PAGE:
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Council considers 10-day grace period in proposed barking ordinance [Corrected]

In discussion, mayor pro tem says the council needs to think of those who may have to deal with noisy dogs for more than a week.

September 22, 2011|By Joanna Clay

In Laguna Niguel, a dog's bark may be not be worth the bite — if a proposed ordinance passes.

Concerned citizens gave their opinions Tuesday to the Laguna Niguel City Council about a proposed barking dog ordinance.

The new ordinance will add citations after three warnings. Mission Viejo, which handles animal services for Laguna Niguel and Aliso Viejo, has called the process successful and has never had to give more than one citation to stop the problem.


FOR THE RECORD:
Citations for barking dogs will be issued after three warnings, not five as originally reported.

The citations would start at $100 and go up to $500.

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The current approach offers mediation to neighbors if they cannot privately sort out barking dog issues.

If mediation is refused, the city leaves it to the complaining party to contemplate civil action against the dog owner.

Councilwoman Linda Lindholm asked if there could be a 10-day grace period between complaints. While most of the council agreed on the addition, Mayor Pro Tem Paul Glaab pointed out that only the most egregious dog owners are going to face the fines.

"It's for those people that won't exercise responsibility for their animals," he said.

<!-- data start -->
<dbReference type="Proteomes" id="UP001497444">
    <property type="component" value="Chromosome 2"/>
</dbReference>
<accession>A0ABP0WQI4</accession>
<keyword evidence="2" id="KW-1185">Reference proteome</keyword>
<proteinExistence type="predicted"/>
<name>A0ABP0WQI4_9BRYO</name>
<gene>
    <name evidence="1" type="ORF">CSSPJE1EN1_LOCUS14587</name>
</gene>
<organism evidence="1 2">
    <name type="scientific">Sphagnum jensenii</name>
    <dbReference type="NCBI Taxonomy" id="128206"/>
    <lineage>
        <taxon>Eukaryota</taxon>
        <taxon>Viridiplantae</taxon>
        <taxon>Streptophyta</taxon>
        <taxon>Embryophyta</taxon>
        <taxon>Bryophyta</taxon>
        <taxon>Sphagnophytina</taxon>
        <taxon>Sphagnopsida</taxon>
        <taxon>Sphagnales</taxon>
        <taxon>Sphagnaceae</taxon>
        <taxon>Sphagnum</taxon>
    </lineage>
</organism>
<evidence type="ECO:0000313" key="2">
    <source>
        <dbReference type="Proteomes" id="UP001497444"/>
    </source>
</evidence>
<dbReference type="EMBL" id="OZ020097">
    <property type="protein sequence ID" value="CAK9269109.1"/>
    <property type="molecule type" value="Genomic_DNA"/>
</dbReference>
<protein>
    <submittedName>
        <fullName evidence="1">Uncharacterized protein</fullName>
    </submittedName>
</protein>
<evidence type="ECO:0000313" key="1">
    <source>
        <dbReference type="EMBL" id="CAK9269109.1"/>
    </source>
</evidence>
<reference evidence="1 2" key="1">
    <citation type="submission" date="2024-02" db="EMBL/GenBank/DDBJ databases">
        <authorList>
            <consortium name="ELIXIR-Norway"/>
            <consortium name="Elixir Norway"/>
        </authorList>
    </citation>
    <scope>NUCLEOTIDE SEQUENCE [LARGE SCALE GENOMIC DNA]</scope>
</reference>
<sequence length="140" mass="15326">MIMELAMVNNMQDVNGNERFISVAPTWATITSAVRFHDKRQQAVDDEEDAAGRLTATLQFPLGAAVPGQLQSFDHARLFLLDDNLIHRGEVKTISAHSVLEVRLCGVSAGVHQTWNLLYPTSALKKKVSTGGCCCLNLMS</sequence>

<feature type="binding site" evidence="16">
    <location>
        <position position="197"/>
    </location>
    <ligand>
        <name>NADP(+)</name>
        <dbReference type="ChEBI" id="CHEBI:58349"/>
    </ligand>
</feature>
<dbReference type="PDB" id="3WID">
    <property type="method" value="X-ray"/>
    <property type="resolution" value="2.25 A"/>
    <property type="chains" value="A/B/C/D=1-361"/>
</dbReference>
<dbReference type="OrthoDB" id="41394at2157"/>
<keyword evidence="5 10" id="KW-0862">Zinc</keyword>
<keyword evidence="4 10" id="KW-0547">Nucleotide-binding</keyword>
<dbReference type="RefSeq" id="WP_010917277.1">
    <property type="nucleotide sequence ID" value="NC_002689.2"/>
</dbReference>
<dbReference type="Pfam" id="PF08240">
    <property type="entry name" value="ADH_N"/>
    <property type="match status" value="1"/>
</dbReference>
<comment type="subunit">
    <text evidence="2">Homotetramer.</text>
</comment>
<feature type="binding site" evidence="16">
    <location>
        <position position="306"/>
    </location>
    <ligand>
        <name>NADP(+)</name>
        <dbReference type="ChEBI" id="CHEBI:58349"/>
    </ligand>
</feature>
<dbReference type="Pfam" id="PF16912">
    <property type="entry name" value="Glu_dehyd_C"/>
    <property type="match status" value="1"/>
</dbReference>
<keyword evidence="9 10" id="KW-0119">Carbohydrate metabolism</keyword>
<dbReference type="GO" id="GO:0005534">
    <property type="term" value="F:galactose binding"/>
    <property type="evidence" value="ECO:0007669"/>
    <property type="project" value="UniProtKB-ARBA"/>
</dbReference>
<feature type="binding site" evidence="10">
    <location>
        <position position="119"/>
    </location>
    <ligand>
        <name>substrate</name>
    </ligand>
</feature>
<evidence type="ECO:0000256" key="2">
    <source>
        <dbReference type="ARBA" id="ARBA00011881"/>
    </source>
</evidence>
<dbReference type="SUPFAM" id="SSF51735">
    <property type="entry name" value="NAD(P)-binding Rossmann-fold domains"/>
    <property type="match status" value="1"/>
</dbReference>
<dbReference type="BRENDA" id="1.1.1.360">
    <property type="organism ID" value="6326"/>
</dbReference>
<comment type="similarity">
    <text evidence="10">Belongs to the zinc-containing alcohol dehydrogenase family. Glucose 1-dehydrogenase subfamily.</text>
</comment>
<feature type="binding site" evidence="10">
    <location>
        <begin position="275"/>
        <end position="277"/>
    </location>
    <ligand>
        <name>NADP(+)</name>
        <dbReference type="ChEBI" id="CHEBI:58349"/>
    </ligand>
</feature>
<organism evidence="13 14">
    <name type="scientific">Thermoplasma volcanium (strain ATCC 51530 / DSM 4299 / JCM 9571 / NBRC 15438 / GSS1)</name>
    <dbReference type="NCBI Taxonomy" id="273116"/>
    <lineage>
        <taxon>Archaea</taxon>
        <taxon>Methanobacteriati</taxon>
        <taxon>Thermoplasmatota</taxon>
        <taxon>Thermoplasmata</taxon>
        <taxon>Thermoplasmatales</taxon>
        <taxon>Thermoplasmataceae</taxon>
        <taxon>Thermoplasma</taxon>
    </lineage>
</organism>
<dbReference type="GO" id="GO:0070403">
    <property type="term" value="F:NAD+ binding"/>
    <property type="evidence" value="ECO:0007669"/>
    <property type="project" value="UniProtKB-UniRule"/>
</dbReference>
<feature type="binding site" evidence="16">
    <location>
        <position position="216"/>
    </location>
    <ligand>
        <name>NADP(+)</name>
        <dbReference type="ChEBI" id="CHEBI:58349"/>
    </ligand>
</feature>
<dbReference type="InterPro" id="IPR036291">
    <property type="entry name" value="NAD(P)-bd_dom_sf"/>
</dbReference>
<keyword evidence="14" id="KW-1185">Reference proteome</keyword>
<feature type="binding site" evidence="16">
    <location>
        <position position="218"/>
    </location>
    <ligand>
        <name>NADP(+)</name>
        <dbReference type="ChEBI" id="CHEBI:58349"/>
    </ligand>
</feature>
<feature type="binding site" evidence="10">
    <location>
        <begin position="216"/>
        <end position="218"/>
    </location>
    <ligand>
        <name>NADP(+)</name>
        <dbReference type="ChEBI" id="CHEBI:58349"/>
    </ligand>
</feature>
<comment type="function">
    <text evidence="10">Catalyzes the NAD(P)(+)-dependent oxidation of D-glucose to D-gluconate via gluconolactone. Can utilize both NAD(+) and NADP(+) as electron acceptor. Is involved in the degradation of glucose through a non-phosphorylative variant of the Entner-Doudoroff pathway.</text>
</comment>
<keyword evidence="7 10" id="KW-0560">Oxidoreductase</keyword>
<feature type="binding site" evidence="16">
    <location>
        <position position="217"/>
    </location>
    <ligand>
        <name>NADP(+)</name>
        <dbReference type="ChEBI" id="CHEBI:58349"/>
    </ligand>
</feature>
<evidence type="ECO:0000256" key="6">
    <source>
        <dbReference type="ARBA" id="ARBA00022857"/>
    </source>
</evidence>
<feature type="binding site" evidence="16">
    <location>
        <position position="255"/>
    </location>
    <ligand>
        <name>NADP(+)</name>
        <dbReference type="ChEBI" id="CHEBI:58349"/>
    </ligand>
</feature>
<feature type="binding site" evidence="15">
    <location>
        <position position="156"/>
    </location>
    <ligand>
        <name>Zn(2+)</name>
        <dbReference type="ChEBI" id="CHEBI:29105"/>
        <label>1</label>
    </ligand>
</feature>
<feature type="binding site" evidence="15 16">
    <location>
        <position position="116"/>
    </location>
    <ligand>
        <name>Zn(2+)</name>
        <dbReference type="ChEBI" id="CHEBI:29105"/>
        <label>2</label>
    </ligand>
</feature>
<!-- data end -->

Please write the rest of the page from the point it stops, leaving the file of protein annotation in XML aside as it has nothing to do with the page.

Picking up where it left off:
He added that a 10-day grace period might mean more than a week of constant dog barking and that the council should consider those affected as well.

While a couple of residents disagreed, saying it should stay in the neighborhood, several residents came forward, advocating that a financial "bite" could be the ticket to effective enforcement.

"It gets pretty obnoxious when you have a dog barking for hours and hours on end," Mark Snider said.

He pointed out that the current process encourages neighbors to settle issues among themselves, and doesn't allow for the possibility of a negligent dog owner.

"It just makes sense," said Steve Bell, another speaker. "If it's not working, we need to put some bite in it."

Councilman Robert Ming pointed out that the ordinance is simply changing the final process for neighbors. They are encouraged to work it out independently; if that doesn't work and complaints persist, fines can be issued.

Ming referred to survey findings issued by Mission Viejo Animal Services, which noted that Mission Viejo has issued 18 citations inside city limits and one citation in Aliso Viejo in the last two years. In the same period, Laguna Niguel sent two cases to mediation, which is the current end of the line protocol for the city.

Ming pointed out it would only be those two cases that would be cited.

Gregory White, a resident, was initially against the ordinance but changed his mind by the end of the discussion, addressing the council again.

"I had presumed we'd immediately be involved in fines and citations," he said. "I think I'm in favor of this now."

The ordinance with the 10-day waiting period amendment will be on the Oct. 4 council agenda for consideration and adoption.

joanna.clay@latimes.com

Twitter: @joannaclay

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